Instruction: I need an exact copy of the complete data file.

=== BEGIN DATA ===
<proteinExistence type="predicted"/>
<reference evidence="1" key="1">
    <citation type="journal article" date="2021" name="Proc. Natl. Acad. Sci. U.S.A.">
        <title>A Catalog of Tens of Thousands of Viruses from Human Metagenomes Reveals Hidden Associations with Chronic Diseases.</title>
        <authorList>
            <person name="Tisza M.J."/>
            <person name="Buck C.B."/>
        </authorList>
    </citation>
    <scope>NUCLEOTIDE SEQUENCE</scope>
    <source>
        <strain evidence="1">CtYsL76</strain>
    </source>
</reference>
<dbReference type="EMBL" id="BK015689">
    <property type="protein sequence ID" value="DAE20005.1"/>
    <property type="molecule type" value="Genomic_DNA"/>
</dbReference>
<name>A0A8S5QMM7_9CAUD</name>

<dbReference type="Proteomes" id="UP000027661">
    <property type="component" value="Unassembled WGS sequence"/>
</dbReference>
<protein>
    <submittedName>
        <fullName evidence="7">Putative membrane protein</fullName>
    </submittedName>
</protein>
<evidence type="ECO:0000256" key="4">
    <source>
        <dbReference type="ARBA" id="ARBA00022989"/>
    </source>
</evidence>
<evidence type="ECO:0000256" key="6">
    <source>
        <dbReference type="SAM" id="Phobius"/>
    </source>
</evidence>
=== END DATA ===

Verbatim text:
<proteinExistence type="predicted"/>
<reference evidence="1" key="1">
    <citation type="journal article" date="2021" name="Proc. Natl. Acad. Sci. U.S.A.">
        <title>A Catalog of Tens of Thousands of Viruses from Human Metagenomes Reveals Hidden Associations with Chronic Diseases.</title>
        <authorList>
            <person name="Tisza M.J."/>
            <person name="Buck C.B."/>
        </authorList>
    </citation>
    <scope>NUCLEOTIDE SEQUENCE</scope>
    <source>
        <strain evidence="1">CtYsL76</strain>
    </source>
</reference>
<dbReference type="EMBL" id="BK015689">
    <property type="protein sequence ID" value="DAE20005.1"/>
    <property type="molecule type" value="Genomic_DNA"/>
</dbReference>
<name>A0A8S5QMM7_9CAUD</name>

<dbReference type="Proteomes" id="UP000027661">
    <property type="component" value="Unassembled WGS sequence"/>
</dbReference>
<protein>
    <submittedName>
        <fullName evidence="7">Putative membrane protein</fullName>
    </submittedName>
</protein>
<evidence type="ECO:0000256" key="4">
    <source>
        <dbReference type="ARBA" id="ARBA00022989"/>
    </source>
</evidence>
<evidence type="ECO:0000256" key="6">
    <source>
        <dbReference type="SAM" id="Phobius"/>
    </source>
</evidence>